I wanted to respond to some comments that joker and yun-fat made about A Beautiful Mind
. I'm not going to go out on a limb and defend the film, mulling over it a little more, especially the ending, I have had to downgrade it a little, since the film sums itself up with a statement about love and human relationships, which is great, all fine and dandy sentiments, but I would have accepted the film's viewpoint more if we had actually seen how Alisha's love gave Nash the strength to pull himself together. But we don't see how, other than her refusal to have him committed out of faith in her husband, and she almost totally drops out of the picture (which I guess is needed since she divorced Nash during the period ellided in the movie).
But what I really want to discuss, without sounding like xerxes, is at what point do we have to consider the intended audience of the picture? For example, A Beautiful Mind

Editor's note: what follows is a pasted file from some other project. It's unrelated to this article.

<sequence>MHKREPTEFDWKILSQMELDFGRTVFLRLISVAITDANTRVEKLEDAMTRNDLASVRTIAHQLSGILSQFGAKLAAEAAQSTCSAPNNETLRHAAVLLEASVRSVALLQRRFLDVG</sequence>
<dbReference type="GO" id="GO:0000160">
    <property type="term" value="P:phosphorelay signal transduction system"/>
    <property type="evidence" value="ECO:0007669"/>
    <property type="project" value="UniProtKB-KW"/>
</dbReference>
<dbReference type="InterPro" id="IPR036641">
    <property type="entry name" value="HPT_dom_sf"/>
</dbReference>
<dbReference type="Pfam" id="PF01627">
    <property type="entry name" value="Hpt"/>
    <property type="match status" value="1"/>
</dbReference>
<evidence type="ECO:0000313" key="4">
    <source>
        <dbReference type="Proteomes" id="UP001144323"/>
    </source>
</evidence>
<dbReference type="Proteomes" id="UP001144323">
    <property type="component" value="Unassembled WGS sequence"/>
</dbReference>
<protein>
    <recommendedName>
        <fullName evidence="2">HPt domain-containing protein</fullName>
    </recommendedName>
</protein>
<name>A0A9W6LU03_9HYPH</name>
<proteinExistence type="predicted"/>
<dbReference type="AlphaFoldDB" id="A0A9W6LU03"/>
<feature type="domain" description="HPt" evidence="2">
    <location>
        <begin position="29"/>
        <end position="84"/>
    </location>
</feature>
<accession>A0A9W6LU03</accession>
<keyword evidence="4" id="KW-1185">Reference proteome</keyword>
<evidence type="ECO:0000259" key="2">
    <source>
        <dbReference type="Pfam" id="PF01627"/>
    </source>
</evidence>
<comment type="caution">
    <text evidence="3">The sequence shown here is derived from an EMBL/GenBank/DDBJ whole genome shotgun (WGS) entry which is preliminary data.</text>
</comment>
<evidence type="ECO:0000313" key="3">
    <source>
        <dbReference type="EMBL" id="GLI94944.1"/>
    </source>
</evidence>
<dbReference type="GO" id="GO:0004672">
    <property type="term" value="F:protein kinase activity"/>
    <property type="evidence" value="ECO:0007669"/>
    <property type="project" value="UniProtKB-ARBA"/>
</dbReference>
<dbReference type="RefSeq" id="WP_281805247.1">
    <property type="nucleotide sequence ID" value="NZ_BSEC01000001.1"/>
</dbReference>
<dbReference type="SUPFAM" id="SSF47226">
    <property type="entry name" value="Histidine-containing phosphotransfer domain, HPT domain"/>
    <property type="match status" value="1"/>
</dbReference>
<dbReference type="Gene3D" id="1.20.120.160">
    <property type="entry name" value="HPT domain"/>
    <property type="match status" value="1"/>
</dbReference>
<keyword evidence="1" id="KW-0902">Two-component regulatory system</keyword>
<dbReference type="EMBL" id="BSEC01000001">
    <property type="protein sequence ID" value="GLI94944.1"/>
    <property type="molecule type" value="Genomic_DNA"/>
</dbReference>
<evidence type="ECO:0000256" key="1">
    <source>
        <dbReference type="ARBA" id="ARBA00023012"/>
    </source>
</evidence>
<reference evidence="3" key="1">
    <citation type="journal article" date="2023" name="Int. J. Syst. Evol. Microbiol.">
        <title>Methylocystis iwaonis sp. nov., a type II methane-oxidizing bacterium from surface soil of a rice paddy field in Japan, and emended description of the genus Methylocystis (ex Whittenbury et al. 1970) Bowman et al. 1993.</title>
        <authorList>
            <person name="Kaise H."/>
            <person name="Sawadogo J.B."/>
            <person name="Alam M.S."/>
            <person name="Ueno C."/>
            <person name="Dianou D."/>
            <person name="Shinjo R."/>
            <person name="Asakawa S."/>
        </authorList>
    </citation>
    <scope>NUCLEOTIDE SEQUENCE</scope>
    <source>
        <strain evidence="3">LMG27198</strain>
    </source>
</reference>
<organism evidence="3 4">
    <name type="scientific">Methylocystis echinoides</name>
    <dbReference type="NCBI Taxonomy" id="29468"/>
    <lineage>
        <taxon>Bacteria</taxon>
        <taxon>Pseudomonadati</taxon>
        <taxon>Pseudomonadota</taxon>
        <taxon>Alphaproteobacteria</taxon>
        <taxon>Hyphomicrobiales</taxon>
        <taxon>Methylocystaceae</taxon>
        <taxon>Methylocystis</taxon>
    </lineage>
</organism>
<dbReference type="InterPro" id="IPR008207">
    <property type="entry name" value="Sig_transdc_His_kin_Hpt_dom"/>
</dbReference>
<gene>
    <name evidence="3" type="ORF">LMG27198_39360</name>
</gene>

, while setting itself off as a serious movie dealing with serious issues (actually, I think that yun-fat is correct in calling it shallow but well crafted), it is not an art film, and has to be designed to be accessible to the widest possible audience. In terms of popular film, as opposed to art cinema or the avante-garde, I prefer getting my examination of serious "issues" through the entertainment of genre films instead of earnest, serious, middlebrow films, which I often find to be OK on some level, but less satisfying than a genre film or an outright art film.